The Wild Lumberjack
One day I was walking out on the mountain,
A wood robin was singing, I happened to spy
A handsome young lumberjack on the banks of the river,
All dressed in white linen, and laid out to die.
So beat your drum lowly, and play your fife slowly,
And play the Dead March as you carry me along.
Oh, take me to the mountain, and lay the sod o'er me,
For I'm a wild lumberjack, and I know I've done wrong.
Once out in the forest I used to go slashing;
Once in the big timbers I used to be gay.
I first took to drinking, and then to card playing,
Was shot in the breast, and I'm dying today.
Go some one, and write to my Grey-headed mother,
And also to my brothers and sisters so dear;
But there is another far dearer than mother,
Who'd bitterly weep if she knew I was here.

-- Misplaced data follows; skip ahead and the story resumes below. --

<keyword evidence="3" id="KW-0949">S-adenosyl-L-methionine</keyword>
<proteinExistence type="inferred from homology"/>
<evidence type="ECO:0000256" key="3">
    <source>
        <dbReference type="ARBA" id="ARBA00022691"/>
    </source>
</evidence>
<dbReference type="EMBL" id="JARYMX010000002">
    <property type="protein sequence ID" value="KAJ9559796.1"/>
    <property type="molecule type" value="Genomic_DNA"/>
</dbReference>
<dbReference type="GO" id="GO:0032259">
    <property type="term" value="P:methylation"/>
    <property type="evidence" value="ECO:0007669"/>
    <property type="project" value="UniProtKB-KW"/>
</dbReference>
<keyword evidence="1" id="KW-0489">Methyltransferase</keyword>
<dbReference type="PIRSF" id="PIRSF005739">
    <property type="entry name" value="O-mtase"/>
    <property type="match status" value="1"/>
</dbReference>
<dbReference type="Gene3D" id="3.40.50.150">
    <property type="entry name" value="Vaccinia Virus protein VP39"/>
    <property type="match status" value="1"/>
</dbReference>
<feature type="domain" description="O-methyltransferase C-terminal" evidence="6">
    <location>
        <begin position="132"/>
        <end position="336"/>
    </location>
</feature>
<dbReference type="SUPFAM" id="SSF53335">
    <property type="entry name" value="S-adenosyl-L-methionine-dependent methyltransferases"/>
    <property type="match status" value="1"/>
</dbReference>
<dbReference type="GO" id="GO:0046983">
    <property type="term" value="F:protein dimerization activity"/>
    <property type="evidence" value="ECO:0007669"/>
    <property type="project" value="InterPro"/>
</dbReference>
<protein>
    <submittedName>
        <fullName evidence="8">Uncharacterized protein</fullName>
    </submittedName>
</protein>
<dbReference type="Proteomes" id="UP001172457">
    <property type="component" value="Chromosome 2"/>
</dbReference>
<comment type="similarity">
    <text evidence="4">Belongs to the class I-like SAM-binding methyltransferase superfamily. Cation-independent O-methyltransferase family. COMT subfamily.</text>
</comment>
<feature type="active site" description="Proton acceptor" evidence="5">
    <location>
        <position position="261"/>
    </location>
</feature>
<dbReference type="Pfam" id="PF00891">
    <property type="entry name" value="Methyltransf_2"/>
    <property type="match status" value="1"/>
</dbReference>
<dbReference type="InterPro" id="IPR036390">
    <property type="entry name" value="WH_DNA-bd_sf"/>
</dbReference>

Go, some one, and bring me a cup of cold water,
A cup of spring water, the poor woodsie said;
But ere it had reached him his spirit had vanished,
Gone to the Giver, the poor fellow was dead.
(Sung by Kenneth S. Goldstein)
Still another obvious parody of "The Cowboy's Lament", in which the
western setting has been replaced by the 'big timbers' of the northern
The text sung here (to a conventional 'Cowboy's Lament' tune) may be found
in Henry W. Shoemaker's "Mountain Minstrelsy of Pennsylvania"
(Philadelphia, 1931). Colonel Shoemaker's headnote to the song reads:
"Version of the old song, "The Wild Cowboy," as sung in Potter County
logging camps, with many variations. Reported by John C. French." To
date, no other lumberjack version has been reported from tradition.